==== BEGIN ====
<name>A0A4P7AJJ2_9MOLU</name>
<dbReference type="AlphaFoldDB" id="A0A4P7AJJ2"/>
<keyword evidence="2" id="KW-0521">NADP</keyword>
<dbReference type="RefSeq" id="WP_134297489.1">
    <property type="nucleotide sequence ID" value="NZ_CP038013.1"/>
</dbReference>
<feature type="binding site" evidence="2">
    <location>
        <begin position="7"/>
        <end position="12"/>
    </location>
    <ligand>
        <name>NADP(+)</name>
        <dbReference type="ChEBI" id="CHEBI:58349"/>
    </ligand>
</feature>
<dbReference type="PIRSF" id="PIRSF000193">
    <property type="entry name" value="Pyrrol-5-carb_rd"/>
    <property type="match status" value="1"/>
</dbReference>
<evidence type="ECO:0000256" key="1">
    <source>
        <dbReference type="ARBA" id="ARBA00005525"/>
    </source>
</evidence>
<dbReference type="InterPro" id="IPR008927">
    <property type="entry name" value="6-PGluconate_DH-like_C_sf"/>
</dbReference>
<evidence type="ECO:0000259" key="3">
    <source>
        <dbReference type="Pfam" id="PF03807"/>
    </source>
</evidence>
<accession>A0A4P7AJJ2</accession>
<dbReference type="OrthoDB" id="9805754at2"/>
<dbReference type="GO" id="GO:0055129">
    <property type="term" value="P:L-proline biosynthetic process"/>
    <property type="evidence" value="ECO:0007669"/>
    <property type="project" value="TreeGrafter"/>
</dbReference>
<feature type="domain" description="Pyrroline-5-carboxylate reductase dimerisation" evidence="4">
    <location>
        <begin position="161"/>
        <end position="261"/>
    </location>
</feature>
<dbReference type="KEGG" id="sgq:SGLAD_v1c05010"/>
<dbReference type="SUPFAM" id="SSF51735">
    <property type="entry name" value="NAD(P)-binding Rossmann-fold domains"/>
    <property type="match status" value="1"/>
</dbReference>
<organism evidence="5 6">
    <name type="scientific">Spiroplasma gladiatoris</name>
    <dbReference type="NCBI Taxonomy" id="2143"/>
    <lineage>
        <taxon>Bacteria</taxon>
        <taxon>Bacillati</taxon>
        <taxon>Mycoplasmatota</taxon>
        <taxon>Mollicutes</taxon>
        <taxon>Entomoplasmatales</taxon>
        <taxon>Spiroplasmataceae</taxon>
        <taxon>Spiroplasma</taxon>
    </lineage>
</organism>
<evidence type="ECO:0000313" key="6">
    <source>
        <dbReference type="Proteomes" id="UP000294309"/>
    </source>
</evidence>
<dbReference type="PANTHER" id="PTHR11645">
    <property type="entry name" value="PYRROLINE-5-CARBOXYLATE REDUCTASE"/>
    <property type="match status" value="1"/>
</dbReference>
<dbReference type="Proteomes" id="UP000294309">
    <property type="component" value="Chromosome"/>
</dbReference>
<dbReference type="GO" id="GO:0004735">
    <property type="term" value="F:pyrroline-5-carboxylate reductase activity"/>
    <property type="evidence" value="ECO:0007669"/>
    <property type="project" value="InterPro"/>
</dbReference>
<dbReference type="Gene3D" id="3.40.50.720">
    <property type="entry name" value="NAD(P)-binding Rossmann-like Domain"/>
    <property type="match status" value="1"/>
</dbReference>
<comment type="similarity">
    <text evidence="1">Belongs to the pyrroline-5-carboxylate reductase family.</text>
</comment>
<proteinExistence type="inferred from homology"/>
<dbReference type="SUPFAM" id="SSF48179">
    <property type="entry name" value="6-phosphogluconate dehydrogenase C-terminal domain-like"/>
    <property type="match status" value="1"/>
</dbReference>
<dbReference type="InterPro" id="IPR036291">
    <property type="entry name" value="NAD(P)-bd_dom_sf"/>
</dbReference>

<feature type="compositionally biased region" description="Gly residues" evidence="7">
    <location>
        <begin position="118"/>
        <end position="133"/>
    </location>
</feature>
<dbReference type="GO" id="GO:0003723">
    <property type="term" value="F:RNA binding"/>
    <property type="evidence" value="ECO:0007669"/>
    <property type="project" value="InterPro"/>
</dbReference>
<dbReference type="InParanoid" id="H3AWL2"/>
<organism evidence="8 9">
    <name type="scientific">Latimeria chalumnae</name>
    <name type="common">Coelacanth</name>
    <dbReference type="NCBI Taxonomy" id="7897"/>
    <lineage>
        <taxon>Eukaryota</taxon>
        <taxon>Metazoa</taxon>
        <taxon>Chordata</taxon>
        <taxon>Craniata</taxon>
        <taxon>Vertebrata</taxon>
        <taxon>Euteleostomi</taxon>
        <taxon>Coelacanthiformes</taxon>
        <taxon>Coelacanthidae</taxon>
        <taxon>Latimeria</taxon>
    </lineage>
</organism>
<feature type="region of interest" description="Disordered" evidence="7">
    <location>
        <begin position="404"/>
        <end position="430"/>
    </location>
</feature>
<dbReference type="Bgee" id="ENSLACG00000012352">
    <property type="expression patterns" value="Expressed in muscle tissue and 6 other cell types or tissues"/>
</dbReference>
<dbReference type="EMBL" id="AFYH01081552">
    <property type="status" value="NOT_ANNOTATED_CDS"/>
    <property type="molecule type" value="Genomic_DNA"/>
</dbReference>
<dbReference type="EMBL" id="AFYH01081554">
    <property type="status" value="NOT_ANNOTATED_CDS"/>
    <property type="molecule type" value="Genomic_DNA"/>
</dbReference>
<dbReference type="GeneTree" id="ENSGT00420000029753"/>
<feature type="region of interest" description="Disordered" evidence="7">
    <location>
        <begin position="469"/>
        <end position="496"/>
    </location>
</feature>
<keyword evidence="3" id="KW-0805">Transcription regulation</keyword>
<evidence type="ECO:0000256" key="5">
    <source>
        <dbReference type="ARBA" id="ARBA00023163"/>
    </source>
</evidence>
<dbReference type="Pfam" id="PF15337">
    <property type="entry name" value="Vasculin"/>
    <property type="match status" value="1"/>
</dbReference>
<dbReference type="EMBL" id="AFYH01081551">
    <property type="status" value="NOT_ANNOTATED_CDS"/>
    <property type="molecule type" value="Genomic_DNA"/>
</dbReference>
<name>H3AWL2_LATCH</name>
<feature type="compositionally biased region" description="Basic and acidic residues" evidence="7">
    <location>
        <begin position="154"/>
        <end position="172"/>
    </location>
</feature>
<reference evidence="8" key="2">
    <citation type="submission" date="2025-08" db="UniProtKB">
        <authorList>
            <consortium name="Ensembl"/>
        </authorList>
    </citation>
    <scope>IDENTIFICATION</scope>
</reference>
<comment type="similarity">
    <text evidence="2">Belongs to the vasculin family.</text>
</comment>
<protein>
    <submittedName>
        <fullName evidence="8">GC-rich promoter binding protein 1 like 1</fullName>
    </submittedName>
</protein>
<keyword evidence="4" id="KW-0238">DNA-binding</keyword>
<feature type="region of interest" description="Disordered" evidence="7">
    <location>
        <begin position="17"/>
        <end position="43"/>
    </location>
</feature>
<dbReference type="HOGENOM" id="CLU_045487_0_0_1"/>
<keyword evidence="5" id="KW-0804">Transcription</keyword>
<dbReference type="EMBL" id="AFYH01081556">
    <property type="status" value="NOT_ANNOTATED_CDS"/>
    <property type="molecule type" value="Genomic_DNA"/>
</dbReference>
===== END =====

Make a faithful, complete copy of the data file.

<name>A0A4P7AJJ2_9MOLU</name>
<dbReference type="AlphaFoldDB" id="A0A4P7AJJ2"/>
<keyword evidence="2" id="KW-0521">NADP</keyword>
<dbReference type="RefSeq" id="WP_134297489.1">
    <property type="nucleotide sequence ID" value="NZ_CP038013.1"/>
</dbReference>
<feature type="binding site" evidence="2">
    <location>
        <begin position="7"/>
        <end position="12"/>
    </location>
    <ligand>
        <name>NADP(+)</name>
        <dbReference type="ChEBI" id="CHEBI:58349"/>
    </ligand>
</feature>
<dbReference type="PIRSF" id="PIRSF000193">
    <property type="entry name" value="Pyrrol-5-carb_rd"/>
    <property type="match status" value="1"/>
</dbReference>
<evidence type="ECO:0000256" key="1">
    <source>
        <dbReference type="ARBA" id="ARBA00005525"/>
    </source>
</evidence>
<dbReference type="InterPro" id="IPR008927">
    <property type="entry name" value="6-PGluconate_DH-like_C_sf"/>
</dbReference>
<evidence type="ECO:0000259" key="3">
    <source>
        <dbReference type="Pfam" id="PF03807"/>
    </source>
</evidence>
<accession>A0A4P7AJJ2</accession>
<dbReference type="OrthoDB" id="9805754at2"/>
<dbReference type="GO" id="GO:0055129">
    <property type="term" value="P:L-proline biosynthetic process"/>
    <property type="evidence" value="ECO:0007669"/>
    <property type="project" value="TreeGrafter"/>
</dbReference>
<feature type="domain" description="Pyrroline-5-carboxylate reductase dimerisation" evidence="4">
    <location>
        <begin position="161"/>
        <end position="261"/>
    </location>
</feature>
<dbReference type="KEGG" id="sgq:SGLAD_v1c05010"/>
<dbReference type="SUPFAM" id="SSF51735">
    <property type="entry name" value="NAD(P)-binding Rossmann-fold domains"/>
    <property type="match status" value="1"/>
</dbReference>
<organism evidence="5 6">
    <name type="scientific">Spiroplasma gladiatoris</name>
    <dbReference type="NCBI Taxonomy" id="2143"/>
    <lineage>
        <taxon>Bacteria</taxon>
        <taxon>Bacillati</taxon>
        <taxon>Mycoplasmatota</taxon>
        <taxon>Mollicutes</taxon>
        <taxon>Entomoplasmatales</taxon>
        <taxon>Spiroplasmataceae</taxon>
        <taxon>Spiroplasma</taxon>
    </lineage>
</organism>
<evidence type="ECO:0000313" key="6">
    <source>
        <dbReference type="Proteomes" id="UP000294309"/>
    </source>
</evidence>
<dbReference type="PANTHER" id="PTHR11645">
    <property type="entry name" value="PYRROLINE-5-CARBOXYLATE REDUCTASE"/>
    <property type="match status" value="1"/>
</dbReference>
<dbReference type="Proteomes" id="UP000294309">
    <property type="component" value="Chromosome"/>
</dbReference>
<dbReference type="GO" id="GO:0004735">
    <property type="term" value="F:pyrroline-5-carboxylate reductase activity"/>
    <property type="evidence" value="ECO:0007669"/>
    <property type="project" value="InterPro"/>
</dbReference>
<dbReference type="Gene3D" id="3.40.50.720">
    <property type="entry name" value="NAD(P)-binding Rossmann-like Domain"/>
    <property type="match status" value="1"/>
</dbReference>
<comment type="similarity">
    <text evidence="1">Belongs to the pyrroline-5-carboxylate reductase family.</text>
</comment>
<proteinExistence type="inferred from homology"/>
<dbReference type="SUPFAM" id="SSF48179">
    <property type="entry name" value="6-phosphogluconate dehydrogenase C-terminal domain-like"/>
    <property type="match status" value="1"/>
</dbReference>
<dbReference type="InterPro" id="IPR036291">
    <property type="entry name" value="NAD(P)-bd_dom_sf"/>
</dbReference>

<feature type="compositionally biased region" description="Gly residues" evidence="7">
    <location>
        <begin position="118"/>
        <end position="133"/>
    </location>
</feature>
<dbReference type="GO" id="GO:0003723">
    <property type="term" value="F:RNA binding"/>
    <property type="evidence" value="ECO:0007669"/>
    <property type="project" value="InterPro"/>
</dbReference>
<dbReference type="InParanoid" id="H3AWL2"/>
<organism evidence="8 9">
    <name type="scientific">Latimeria chalumnae</name>
    <name type="common">Coelacanth</name>
    <dbReference type="NCBI Taxonomy" id="7897"/>
    <lineage>
        <taxon>Eukaryota</taxon>
        <taxon>Metazoa</taxon>
        <taxon>Chordata</taxon>
        <taxon>Craniata</taxon>
        <taxon>Vertebrata</taxon>
        <taxon>Euteleostomi</taxon>
        <taxon>Coelacanthiformes</taxon>
        <taxon>Coelacanthidae</taxon>
        <taxon>Latimeria</taxon>
    </lineage>
</organism>
<feature type="region of interest" description="Disordered" evidence="7">
    <location>
        <begin position="404"/>
        <end position="430"/>
    </location>
</feature>
<dbReference type="Bgee" id="ENSLACG00000012352">
    <property type="expression patterns" value="Expressed in muscle tissue and 6 other cell types or tissues"/>
</dbReference>
<dbReference type="EMBL" id="AFYH01081552">
    <property type="status" value="NOT_ANNOTATED_CDS"/>
    <property type="molecule type" value="Genomic_DNA"/>
</dbReference>
<dbReference type="EMBL" id="AFYH01081554">
    <property type="status" value="NOT_ANNOTATED_CDS"/>
    <property type="molecule type" value="Genomic_DNA"/>
</dbReference>
<dbReference type="GeneTree" id="ENSGT00420000029753"/>
<feature type="region of interest" description="Disordered" evidence="7">
    <location>
        <begin position="469"/>
        <end position="496"/>
    </location>
</feature>
<keyword evidence="3" id="KW-0805">Transcription regulation</keyword>
<evidence type="ECO:0000256" key="5">
    <source>
        <dbReference type="ARBA" id="ARBA00023163"/>
    </source>
</evidence>
<dbReference type="Pfam" id="PF15337">
    <property type="entry name" value="Vasculin"/>
    <property type="match status" value="1"/>
</dbReference>
<dbReference type="EMBL" id="AFYH01081551">
    <property type="status" value="NOT_ANNOTATED_CDS"/>
    <property type="molecule type" value="Genomic_DNA"/>
</dbReference>
<name>H3AWL2_LATCH</name>
<feature type="compositionally biased region" description="Basic and acidic residues" evidence="7">
    <location>
        <begin position="154"/>
        <end position="172"/>
    </location>
</feature>
<reference evidence="8" key="2">
    <citation type="submission" date="2025-08" db="UniProtKB">
        <authorList>
            <consortium name="Ensembl"/>
        </authorList>
    </citation>
    <scope>IDENTIFICATION</scope>
</reference>
<comment type="similarity">
    <text evidence="2">Belongs to the vasculin family.</text>
</comment>
<protein>
    <submittedName>
        <fullName evidence="8">GC-rich promoter binding protein 1 like 1</fullName>
    </submittedName>
</protein>
<keyword evidence="4" id="KW-0238">DNA-binding</keyword>
<feature type="region of interest" description="Disordered" evidence="7">
    <location>
        <begin position="17"/>
        <end position="43"/>
    </location>
</feature>
<dbReference type="HOGENOM" id="CLU_045487_0_0_1"/>
<keyword evidence="5" id="KW-0804">Transcription</keyword>
<dbReference type="EMBL" id="AFYH01081556">
    <property type="status" value="NOT_ANNOTATED_CDS"/>
    <property type="molecule type" value="Genomic_DNA"/>
</dbReference>